22 September 2011

Where Do We Get Such Men

As promised.

On 15 September 2011 SGT Dakota Meyer, USMC, was awarded the Medal of Honor for service as set forth in the following citation:

Corporal Meyer maintained security at a patrol rally point while other members of his team moved on foot with two platoons of Afghan National Army and Border Police into the village of Ganjgal for a pre-dawn meeting with village elders. Moving into the village, the patrol was ambushed by more than 50 enemy fighters firing rocket propelled grenades, mortars, and machine guns from houses and fortified positions on the slopes above. Hearing over the radio that four U.S. team members were cut off, Corporal Meyer seized the initiative. With a fellow Marine driving, Corporal Meyer took the exposed gunner's position in a gun-truck as they drove down the steeply terraced terrain in a daring attempt to disrupt the enemy attack and locate the trapped U.S. team. Disregarding intense enemy fire now concentrated on their lone vehicle, Corporal Meyer killed a number of enemy fighters with the mounted machine guns and his rifle, some at near point blank range, as he and his driver made three solo trips into the ambush area. During the first two trips, he and his driver evacuated two dozen Afghan soldiers, many of whom were wounded. When one machine gun became inoperable, he directed a return to the rally point to switch to another gun-truck for a third trip into the ambush area where his accurate fire directly supported the remaining U.S. personnel and Afghan soldiers fighting their way out of the ambush. Despite a shrapnel wound to his arm, Corporal Meyer made two more trips into the ambush area in a third gun-truck accompanied by four other Afghan vehicles to recover more wounded Afghan soldiers and search for the missing U.S. team members. Still under heavy enemy fire, he dismounted the vehicle on the fifth trip and moved on foot to locate and recover the bodies of his team members. Corporal Meyer's daring initiative and bold fighting spirit throughout the 6-hour battle significantly disrupted the enemy's attack and inspired the members of the combined force to fight on. His unwavering courage and steadfast devotion to his U.S. and Afghan comrades in the face of almost certain death reflected great credit upon himself and upheld the highest traditions of the Marine Corps and the United States Naval Service.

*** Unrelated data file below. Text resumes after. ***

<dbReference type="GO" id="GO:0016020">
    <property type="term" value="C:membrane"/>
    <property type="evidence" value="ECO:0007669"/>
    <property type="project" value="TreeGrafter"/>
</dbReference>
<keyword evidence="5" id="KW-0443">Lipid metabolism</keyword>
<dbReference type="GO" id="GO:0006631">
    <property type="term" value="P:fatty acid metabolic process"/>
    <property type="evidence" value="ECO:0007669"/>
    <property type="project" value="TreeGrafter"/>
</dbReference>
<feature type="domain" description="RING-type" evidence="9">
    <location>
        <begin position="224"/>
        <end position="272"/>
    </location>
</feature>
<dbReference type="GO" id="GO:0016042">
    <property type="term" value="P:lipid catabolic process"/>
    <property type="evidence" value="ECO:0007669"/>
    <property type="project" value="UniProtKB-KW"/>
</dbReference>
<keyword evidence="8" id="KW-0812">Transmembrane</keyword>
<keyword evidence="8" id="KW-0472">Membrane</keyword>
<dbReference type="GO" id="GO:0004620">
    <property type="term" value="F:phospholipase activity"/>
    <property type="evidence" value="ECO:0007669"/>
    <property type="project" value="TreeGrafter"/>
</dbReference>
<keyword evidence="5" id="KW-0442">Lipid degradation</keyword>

Corporal Meyers has since been promoted to Sergeant.

Thank you, Sergeant Meyers.

US Navy photo


Mike Mendez said...

We need more men like this young Marine. We used to talk about "the strategic corporal" and how squad leaders, with modern communication gear, are now directly in the decision making hot-seat.

Larry said...

I think my favorite part of the story is how, disobeying direct orders, he kept on going even though he was facing certain death. He was determined that he would leave no one behind.
His driver remarked that they were going to get killed and he replied that they were going to die, then. Death before dishonor, that is what they say, and he lived those words.
He says he's not a hero.
He is wrong.
Thanks for dropping by Mike.